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NIH Research Matters

October 27, 2006

Promising Approach to Prevent Tooth Decay

Researchers have created a new smart anti-microbial treatment that can be chemically programmed in the laboratory to seek out and kill a specific cavity-causing species of bacteria, leaving the good bacteria untouched

Picture of teeth.

Targeting certain bacteria in the mouth is challenging because complex, multi-layered microbial communities called biofilms routinely form on our teeth. Biofilms are found in many parts of the body. While they aren't inherently a problem, they can protect harmful bacteria and play a role in several types of human infections.

Dr. Wenyuan Shi, a scientist at the University of California at Los Angeles School of Dentistry, and his colleagues set out to target the cavity-associated oral bacterium Steptococcus mutans. It’s one of at least 700 bacterial species, good and bad, that inhabit the mouth. Supported by NIH’s National Institute of Dental and Craniofacial Research among other organizations, they first tried attaching toxins to antibodies. Cancer researchers use such toxin-toting antibodies to kill tumor cells while leaving normal cells alone.

Despite some success in killing specific bacteria in the oral biofilm, the researchers soon encountered the same technical difficulty that cancer researchers ran into. Their targeting antibodies were large and bulky, making them unstable, therapeutically inefficient, and expensive to produce.

The researchers next looked through the complete DNA sequence of S. mutans and identified a small, 21-amino acid (the building blocks of protein) pheromone called CSP that they hoped would assure the toxin would find its target. They then used an automated machine to synthesize what they call a STAMP, for specifically targeted antimicrobial peptides. Like its postal namesake, STAMPs have a two-sided structure: a small anti-microbial bomb on one side linked to a homing sequence on the other.

The researchers described their results online on October 23, 2006, in the journal Antimicrobial Agents and Chemotherapy. After some trial and error, they were able to generate a STAMP using an eight-amino acid region of the CSP that still targeted S. mutans. When the stamp was applied to an oral biofilm grown in the laboratory from the pooled saliva of five people, it took only about 30 seconds to eliminate the S. mutans in the mixture while leaving the other bacteria intact.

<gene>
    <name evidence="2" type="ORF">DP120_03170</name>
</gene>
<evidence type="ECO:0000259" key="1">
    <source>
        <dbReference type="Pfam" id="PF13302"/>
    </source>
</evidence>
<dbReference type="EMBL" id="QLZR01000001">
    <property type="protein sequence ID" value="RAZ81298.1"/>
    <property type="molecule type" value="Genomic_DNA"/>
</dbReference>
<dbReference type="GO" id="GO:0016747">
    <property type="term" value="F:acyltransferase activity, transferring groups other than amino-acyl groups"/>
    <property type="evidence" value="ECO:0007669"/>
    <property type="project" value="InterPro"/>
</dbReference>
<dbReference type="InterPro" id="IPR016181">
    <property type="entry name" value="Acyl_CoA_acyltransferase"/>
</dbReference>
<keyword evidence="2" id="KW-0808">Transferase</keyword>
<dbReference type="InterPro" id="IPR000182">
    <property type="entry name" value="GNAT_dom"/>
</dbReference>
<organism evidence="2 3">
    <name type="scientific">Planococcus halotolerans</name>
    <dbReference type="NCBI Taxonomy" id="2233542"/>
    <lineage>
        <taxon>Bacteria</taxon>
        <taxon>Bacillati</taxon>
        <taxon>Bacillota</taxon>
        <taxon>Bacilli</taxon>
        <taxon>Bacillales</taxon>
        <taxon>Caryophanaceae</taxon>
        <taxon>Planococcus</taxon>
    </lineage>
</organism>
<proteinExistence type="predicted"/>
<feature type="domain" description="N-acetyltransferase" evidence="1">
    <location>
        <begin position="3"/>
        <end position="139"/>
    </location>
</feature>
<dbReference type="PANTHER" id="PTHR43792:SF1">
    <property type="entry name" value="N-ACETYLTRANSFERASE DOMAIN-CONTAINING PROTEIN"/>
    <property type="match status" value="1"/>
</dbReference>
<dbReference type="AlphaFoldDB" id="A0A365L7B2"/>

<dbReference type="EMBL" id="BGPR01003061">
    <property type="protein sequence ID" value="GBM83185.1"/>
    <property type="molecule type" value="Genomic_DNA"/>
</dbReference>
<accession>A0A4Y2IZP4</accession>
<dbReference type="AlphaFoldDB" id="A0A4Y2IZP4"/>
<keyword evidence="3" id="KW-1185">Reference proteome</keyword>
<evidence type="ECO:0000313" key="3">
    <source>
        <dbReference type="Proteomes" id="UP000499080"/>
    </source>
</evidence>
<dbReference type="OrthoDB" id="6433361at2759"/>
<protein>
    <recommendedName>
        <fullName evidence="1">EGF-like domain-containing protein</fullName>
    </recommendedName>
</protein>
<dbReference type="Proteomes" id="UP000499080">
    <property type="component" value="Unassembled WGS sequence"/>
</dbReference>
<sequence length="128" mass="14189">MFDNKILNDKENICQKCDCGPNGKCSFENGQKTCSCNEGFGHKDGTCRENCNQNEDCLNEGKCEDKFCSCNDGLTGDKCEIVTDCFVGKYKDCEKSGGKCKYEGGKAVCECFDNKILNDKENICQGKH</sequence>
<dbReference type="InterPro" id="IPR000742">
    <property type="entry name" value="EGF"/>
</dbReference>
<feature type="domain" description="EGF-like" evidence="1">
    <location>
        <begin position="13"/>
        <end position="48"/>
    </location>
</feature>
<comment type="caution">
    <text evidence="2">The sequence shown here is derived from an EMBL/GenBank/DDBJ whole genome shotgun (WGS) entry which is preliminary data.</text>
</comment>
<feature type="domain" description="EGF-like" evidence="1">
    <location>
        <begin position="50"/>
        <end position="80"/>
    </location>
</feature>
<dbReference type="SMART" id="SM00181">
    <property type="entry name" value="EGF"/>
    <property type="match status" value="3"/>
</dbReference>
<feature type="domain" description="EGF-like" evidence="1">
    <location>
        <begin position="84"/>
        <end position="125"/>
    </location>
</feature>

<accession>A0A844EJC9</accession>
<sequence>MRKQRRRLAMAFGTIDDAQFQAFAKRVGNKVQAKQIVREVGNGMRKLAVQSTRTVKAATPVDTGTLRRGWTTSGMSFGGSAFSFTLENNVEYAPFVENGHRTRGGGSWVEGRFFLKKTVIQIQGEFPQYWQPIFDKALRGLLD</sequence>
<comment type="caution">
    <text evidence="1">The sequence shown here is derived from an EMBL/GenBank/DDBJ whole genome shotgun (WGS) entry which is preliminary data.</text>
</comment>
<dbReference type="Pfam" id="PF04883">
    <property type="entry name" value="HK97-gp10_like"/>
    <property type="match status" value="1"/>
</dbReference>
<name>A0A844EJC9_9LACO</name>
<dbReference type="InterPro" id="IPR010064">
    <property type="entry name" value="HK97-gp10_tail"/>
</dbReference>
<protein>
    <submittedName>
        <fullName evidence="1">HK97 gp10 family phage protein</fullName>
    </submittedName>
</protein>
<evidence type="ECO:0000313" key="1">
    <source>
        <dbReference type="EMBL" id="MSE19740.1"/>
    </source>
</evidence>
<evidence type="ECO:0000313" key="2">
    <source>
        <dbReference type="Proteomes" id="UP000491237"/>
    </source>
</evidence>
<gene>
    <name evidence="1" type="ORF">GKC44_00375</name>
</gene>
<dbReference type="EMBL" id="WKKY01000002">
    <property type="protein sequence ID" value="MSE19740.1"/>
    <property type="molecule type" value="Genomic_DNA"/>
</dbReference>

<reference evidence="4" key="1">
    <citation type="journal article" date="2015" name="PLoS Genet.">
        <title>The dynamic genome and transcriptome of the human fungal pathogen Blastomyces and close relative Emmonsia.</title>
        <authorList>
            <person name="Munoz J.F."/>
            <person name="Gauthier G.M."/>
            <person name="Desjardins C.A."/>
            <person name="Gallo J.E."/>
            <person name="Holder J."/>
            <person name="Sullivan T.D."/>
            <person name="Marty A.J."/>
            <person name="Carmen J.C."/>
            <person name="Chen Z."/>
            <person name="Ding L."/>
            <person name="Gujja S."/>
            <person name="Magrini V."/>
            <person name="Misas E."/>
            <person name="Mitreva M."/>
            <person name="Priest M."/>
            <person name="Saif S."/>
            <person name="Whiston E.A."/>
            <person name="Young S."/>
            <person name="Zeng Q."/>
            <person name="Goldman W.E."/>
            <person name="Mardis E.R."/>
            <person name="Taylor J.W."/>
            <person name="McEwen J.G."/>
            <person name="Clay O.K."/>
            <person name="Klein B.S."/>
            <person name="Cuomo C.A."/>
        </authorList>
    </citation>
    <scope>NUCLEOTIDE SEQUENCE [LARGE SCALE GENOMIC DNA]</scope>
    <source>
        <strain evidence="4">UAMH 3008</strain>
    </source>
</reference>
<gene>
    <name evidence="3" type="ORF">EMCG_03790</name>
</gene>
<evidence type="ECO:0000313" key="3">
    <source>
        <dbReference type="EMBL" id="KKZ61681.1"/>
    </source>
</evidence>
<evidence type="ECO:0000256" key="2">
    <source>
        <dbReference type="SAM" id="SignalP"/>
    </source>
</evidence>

Other scientists have succeeded in targeting specific bacteria in the laboratory before, but STAMPs are tiny by protein standards. They can be efficiently and rapidly produced by machines designed to synthesize small proteins.

“We’ve already moved the S. mutans STAMP into human studies, where it can be applied as part of a paste or mouth rinse,” Shi said. “We’re also developing other dental STAMPs that target the specific oral microbes involved in periodontal disease and possibly even halitosis.”

Looking to the future, Shi said that new STAMPs against other potentially harmful bacterial species could potentially be generated in a matter of days.

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About NIH Research Matters

Editor: Harrison Wein, Ph.D.
Assistant Editors: Vicki Contie, Carol Torgan, Ph.D.

NIH Research Matters is a weekly update of NIH research highlights from the Office of Communications and Public Liaison, Office of the Director, National Institutes of Health.

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This page last reviewed on December 4, 2012

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